The Art of Systems Architecting† is a book that changed the way I look at development of software intensive systems. As a manager of software in the system of systems domain, this book created a clear and concise vision of how to assemble all the pieces of the system into a single cohesive framework.
One of the 12 principles of the Agile Manifesto is The best architectures, requirements, and designs emerge from self-organizing teams. The self-organizing team parts is certainly good. But good architectures don't emerge, unless it's the Ball of Mud architecture. Good architecture is a combination of science, engineering and art. Hence the title of the book.
Systems architecting borrows from other architectures, but the basic attributes are the same: †
- The architect is principally the agent of the client, not the builder. The architect must act in the best interests of the client.
- The architect works jointly with the client and the builder on the problem and the definition of the solution. Systems requirements - in the form of needed capabilities, their Measures of Effectiveness, Measures of Performance (MOP), Key Performance Parameters (KPP), and Technical Performance Measures (TPM), are an input. The client will provide the requirements, but the architect is expected to jointly help the client determine the requirements.
- The architect's product is an architectural representation. A set of abstracted designs of the system.
- The product of the architect is not just a physical representation of the system. Cost estimates are part of any feasible deliverables as well. Knowing the value of some built item requires we also know the cost. The system architecture must cover physical structure, system behavior, cost, performance, delivery schedule, and other elements needed to clarify the clients priorities.
- The initial architecture is a Vision of the future outcome of the work effort. This description os a set of specific models. These include the needed capabilities, the motives of the outcome, beliefs, and unstated assumptions. These distinctions are critical when creating standards for the architecture. ToGAF and DoDAF are examples of architecture standards.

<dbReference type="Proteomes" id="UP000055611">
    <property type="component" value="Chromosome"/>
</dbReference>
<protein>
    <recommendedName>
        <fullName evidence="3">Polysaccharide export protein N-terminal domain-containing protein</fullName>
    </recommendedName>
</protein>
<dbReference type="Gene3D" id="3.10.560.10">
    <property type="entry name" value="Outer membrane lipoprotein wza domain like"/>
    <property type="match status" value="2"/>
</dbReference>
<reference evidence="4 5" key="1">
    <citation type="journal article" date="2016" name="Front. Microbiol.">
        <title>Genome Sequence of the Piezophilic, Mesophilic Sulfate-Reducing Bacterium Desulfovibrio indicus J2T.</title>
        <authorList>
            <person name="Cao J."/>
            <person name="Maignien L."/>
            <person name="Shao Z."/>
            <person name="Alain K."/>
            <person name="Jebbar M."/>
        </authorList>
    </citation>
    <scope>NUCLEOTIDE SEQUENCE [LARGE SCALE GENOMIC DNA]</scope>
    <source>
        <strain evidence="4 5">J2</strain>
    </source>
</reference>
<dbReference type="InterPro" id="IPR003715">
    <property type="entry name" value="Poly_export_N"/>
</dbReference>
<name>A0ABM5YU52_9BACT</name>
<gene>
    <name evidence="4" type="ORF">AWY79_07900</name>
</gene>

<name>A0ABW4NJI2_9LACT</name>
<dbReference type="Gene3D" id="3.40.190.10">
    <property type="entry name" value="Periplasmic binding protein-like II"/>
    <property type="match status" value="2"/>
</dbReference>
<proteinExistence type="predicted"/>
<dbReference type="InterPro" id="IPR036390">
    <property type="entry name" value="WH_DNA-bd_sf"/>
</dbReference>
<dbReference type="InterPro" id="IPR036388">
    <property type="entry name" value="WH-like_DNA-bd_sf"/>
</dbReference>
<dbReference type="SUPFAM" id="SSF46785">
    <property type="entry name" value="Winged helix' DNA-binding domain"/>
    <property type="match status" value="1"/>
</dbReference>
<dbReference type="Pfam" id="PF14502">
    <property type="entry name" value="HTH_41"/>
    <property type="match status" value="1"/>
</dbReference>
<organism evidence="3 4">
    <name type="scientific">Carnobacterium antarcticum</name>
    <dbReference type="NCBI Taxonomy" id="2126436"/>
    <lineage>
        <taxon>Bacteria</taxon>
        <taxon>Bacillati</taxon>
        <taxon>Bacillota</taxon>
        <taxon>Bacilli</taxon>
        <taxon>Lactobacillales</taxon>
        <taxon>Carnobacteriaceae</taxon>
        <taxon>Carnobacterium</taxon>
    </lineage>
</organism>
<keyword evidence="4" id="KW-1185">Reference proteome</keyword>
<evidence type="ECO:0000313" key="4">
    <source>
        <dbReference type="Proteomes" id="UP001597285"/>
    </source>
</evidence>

Why Do We Care About This?
When we hear of some new and possibly different approach to anything, we need to ask - what is the paradigm this idea fits into? If it is truly new, what paradigm does it replace and how does that replacement maintain the needed information from the old paradigm used for success and what parts of the old paradigm are replaced for the better and how can we be assured that it is actually better?
One answer starts with the architecture of the paradigm. In the case of managing projects this is the programmatic architecture. This Principles, Practices, and Processes of the Programmatic Architecture.
Five Immutable Principles of project success can be found in...
With these principles we can apply Five Practices guided by these Principles
With the Principles and Practices in place, Processes can be defined for the specific needs of the domain.
So with the Principles, Practices, and Processes in place, we can now ask
When it is suggested a new approach be taken, where does that approach fit in the Principles, Practices, and Processes that are in place now? If there is no place, how does this new suggestion fulfill the needs of the business that are in place? If there needs aren't fulfilled, does the business acknowledge that those needs are no longer needed?
If not, the chances of this new idea of actually being accepted by the business are slim to none.